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Santa Barbara Council Advances Tajiguas Landfill Project

By Giana Magnoli, Noozhawk Staff Writer | @magnoli |

With the Santa Barbara City Council’s consent Tuesday, the environmental review will move forward for a Resource Recovery Park at the Tajiguas Landfill.

The County of Santa Barbara and cities of Goleta, Santa Barbara, Buellton and Solvang are working to develop a materials-recovery facility and an anaerobic digestion facility to extend the life of the landfill, which is located in a canyon along the Gaviota Coast west of Goleta.

The county and Goleta already have approved the “term sheet” — a non-binding summary of the proposed project that outlines a timeline for negotiating contracts after the environmental review is complete.

The county and cities will be negotiating with Mustang Renewable Power Ventures LLC, as the preferred vendor, Santa Barbara environmental services manager Matt Fore said Tuesday.

Negotiations will decide where the facilities will be located, what tipping fees will be charged, what technologies and revenue-sharing formulas will be used, and more.

A Resource Recovery Project could increase the South Coast’s diversion rates and double the number of years before the Tajiguas Landfill reaches its capacity, Fore said.

The project, as proposed, also would generate renewable energy.

“This is a big step forward,” Mayor Helene Schneider said.

Noozhawk staff writer Giana Magnoli can be reached at .(JavaScript must be enabled to view this email address). Follow Noozhawk on Twitter: @noozhawk, @NoozhawkNews and @NoozhawkBiz. Connect with Noozhawk on Facebook.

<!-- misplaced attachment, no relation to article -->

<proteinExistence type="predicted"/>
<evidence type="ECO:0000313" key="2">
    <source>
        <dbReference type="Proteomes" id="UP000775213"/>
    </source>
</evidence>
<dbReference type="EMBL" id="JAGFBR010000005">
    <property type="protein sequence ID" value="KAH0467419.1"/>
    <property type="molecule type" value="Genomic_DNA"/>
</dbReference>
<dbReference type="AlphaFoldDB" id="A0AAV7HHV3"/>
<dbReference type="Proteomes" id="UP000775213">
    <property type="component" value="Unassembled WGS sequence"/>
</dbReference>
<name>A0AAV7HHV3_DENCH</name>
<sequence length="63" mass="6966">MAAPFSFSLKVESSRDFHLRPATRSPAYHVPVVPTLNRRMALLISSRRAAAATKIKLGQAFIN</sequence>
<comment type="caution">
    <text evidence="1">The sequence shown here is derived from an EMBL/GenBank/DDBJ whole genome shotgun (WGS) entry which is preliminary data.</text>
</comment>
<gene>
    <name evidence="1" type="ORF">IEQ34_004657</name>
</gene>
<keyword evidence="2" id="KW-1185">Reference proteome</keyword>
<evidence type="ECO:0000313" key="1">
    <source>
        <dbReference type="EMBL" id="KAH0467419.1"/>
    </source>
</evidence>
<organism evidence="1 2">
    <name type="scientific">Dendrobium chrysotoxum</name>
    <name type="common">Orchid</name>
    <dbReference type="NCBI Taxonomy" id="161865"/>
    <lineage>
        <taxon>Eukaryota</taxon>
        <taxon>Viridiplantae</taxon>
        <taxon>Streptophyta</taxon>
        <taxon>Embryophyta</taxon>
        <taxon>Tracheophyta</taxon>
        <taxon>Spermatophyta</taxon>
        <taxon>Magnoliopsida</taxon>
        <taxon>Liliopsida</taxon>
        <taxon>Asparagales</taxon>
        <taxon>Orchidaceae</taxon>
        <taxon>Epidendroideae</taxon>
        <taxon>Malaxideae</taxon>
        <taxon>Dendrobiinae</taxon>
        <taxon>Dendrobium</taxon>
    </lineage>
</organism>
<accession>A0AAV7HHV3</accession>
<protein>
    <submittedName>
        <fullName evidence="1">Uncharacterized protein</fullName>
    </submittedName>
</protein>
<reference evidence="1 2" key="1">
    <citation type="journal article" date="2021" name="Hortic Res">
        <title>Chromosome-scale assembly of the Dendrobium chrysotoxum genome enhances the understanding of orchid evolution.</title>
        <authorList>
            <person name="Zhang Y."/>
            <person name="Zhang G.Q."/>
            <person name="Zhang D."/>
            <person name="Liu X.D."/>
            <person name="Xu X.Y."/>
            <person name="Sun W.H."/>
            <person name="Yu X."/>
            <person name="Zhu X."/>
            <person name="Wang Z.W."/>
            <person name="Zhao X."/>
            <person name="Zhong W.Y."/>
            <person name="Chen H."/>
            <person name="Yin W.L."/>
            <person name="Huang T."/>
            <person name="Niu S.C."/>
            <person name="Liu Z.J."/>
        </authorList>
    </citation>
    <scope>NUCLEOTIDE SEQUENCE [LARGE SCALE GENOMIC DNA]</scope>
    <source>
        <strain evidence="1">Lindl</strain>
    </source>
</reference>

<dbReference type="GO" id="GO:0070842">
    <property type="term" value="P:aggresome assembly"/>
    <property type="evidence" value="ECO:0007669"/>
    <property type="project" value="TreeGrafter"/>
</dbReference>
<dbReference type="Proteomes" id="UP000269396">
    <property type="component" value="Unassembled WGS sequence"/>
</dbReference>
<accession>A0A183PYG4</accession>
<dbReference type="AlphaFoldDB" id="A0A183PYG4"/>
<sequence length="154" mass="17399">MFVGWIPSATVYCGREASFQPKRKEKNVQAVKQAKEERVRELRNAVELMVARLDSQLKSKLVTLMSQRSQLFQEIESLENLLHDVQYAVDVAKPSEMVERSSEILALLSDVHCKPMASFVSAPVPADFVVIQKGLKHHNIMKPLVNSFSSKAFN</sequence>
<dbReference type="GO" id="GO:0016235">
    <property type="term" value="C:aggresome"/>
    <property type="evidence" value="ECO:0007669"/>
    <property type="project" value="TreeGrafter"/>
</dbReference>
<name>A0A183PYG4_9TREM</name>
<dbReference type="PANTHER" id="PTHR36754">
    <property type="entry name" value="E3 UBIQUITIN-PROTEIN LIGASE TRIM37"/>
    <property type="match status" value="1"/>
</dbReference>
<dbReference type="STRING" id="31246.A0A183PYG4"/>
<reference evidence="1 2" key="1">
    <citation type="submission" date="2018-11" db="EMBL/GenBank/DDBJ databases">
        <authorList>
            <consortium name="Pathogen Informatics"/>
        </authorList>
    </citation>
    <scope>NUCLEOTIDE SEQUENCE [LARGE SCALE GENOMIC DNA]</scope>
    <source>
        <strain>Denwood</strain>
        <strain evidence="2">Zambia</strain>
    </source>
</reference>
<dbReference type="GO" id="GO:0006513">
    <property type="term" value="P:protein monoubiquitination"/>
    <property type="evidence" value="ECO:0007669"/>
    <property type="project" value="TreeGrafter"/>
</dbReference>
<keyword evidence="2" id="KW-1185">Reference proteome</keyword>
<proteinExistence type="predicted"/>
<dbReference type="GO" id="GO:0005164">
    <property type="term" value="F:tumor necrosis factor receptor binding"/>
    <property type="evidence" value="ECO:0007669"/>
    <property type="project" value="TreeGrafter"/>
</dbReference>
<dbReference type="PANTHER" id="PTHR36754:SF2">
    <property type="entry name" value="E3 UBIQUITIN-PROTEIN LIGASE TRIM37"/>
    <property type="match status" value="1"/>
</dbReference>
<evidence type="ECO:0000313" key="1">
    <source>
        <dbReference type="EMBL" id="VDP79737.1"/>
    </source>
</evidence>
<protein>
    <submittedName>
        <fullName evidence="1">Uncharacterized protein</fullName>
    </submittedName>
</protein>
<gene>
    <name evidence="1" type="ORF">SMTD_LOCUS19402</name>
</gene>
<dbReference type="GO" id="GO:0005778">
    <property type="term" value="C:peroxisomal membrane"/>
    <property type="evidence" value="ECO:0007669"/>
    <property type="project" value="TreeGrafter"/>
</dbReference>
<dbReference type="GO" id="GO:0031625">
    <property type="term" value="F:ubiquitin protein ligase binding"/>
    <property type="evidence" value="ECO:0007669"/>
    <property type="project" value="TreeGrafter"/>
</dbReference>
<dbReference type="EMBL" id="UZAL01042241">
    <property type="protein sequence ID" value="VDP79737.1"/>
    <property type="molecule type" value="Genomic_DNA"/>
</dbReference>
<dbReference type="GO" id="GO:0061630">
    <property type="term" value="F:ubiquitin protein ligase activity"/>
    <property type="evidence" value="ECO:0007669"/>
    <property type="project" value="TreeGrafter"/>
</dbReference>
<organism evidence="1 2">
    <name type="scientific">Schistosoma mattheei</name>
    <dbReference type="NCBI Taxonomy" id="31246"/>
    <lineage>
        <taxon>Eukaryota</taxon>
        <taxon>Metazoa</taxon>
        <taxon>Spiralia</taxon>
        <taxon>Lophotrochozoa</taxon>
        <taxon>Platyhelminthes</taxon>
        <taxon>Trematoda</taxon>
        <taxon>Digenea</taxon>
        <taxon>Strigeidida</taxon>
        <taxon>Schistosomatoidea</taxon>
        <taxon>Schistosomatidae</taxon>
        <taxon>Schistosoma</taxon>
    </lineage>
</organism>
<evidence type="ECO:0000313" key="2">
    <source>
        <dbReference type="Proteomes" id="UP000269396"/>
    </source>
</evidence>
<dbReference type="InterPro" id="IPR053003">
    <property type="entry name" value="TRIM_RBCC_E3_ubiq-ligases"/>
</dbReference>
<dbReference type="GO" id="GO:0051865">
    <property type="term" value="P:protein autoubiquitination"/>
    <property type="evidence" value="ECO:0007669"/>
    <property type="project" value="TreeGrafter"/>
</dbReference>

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» on 12.19.12 @ 07:21 AM

What do we know about Mustang Renewable Power Ventures LLC. ?
Why are we considering signing a 20 year deal with a company with no proven track record in anaerobic digester plant construction and management? Sounds a bit sketchy to me, especially with so many factors unknown.
  Consider this from a 2011 article about this venture-
  “To date, the California Air Resources Board has yet to permit a single gasified plant — a more technologically aggressive approach for harvesting the energy potential of solid waste — in California. While such plants are operated in Europe, they’ve generated significant controversy in the United States because of potential air toxin emissions. (In Europe, the waste stream is picked far cleaner before heat is applied to the refuse, converting it into a natural gas fuel.) To date, no reliable technology exists for monitoring the air quality impacts of such plants in California. These drawbacks notwithstanding, such plants have the capacity to divert far more trash. County trash officials estimate the gasified approach could divert 90 percent of the landfill’s waste stream; the anaerobic approach can divert 50 percen

» on 12.20.12 @ 03:55 AM

Interesting comment Wally, considering the MRF Plant proposal given to the County and the City of SB in 1999 stated they would build the plant at no taxpayer expense, and assure a 90% diversion of materials to the land fill.  That was with a proven S. Calif. plant operator.

If you can divert 90% of man made product and then digest “green” material to produce feed or sugar types that can be sold to the chemical industry isn’t that superior to burning it?  The waste can then be used for energy.  Sounds like a superior process to me.

To bad the greens of the 1990’s were more interested in slush funding inefficient neighborhood recycling plans operated by their friends then saving the environment.

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